From 1870 to 1897! I have always known this of course but it still is humbling to see it all down and in print.
Oh, the names!
EDGAR ALAN POE
Mrytle Ray (identical girl twins!)
Twelve children.All lived well into adulthood.
Then, my great-great-grandfather. Or my great-great-great-great grandfather's family!
From 1872 to 1895.
And Great-Great-Great-Great-Great Grandmother Eliza:From 1825 to 1845
Elizabeth Sarah Anne
And one of my huge favourites, married twice, Born in 1797 when this was all still Virginia.
My Great-great-great grandparents: Richard Paschal and Lutisha Wells, born 1854
How many of them went through and survived the Civil War and worse, Reconstruction and as I go back, so many wars.
Anyway, more phone calls and I finally found out that one of the major Edgar Allan Poes acutally died in Oldham County at a fairly advanced old age and his son, Virgil, lived here all his life until retirement to Shelbyville so yes, it's very possible that the gentleman I saw could have been good ol' Virgil's' son. If I figured it out correctly, this Edgar Allan Poe was my great-great grandfather's brother. I am going to drive my aunt crazy trying to figure it all out, just what sort of cousins his children would be.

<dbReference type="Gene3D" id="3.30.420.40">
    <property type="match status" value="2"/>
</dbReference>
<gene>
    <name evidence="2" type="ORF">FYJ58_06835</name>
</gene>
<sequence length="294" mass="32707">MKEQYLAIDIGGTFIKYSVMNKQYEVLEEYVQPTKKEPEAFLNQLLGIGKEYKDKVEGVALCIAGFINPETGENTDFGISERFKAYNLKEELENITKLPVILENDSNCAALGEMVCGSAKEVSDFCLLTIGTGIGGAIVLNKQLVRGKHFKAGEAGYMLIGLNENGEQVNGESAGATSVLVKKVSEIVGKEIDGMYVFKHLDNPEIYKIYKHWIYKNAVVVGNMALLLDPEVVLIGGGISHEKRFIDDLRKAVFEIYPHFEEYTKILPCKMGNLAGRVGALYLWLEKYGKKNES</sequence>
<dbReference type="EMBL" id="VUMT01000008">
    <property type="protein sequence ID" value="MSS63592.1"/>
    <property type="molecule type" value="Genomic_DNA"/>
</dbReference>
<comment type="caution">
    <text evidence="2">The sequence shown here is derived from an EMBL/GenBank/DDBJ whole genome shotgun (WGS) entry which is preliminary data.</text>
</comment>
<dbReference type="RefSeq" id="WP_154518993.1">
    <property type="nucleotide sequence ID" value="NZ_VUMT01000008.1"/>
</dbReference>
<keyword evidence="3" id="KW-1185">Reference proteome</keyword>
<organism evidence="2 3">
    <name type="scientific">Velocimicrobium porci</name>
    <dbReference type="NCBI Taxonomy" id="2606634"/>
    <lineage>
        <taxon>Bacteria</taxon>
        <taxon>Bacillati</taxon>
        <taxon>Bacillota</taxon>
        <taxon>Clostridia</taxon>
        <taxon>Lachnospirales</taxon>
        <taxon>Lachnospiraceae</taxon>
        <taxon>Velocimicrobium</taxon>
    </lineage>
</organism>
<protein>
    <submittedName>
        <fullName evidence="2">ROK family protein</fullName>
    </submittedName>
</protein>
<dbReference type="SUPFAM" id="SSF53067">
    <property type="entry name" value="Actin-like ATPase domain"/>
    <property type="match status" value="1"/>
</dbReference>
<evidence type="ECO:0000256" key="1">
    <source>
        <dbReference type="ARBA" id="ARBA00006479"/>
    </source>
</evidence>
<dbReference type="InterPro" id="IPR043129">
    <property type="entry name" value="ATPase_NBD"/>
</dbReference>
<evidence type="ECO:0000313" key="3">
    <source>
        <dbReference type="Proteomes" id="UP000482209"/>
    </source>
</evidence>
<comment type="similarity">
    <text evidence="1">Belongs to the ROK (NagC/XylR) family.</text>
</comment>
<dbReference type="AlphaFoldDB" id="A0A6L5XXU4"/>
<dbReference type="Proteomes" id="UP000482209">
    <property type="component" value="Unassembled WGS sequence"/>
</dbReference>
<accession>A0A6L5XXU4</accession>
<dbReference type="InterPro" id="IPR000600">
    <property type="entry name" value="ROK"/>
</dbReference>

Now the totally unexpected and very sad part? In researching my mother's family, tracking down a great-great-grandfather whose grave I have seen many times and taken pictures of, well, it's traditional in that family to name one son after him. For generations. My mother's family is from another part of the Bluegrass than my father's family but as the highways were built, it's not far at all.
So...up comes my ancestor's proud name.
Attached to a cousin that is currently in prison.
I haven't seen him since he was a sweet, chubby adorable toddler. He's now forty-six. I was so stunned I dropped my laptop and books and notebooks and against my better instincts, tracked down his crimes, mugshots and where he is now. Down in Burgin, in a prison that didn't even exist until 1980s, I didn't even know was there.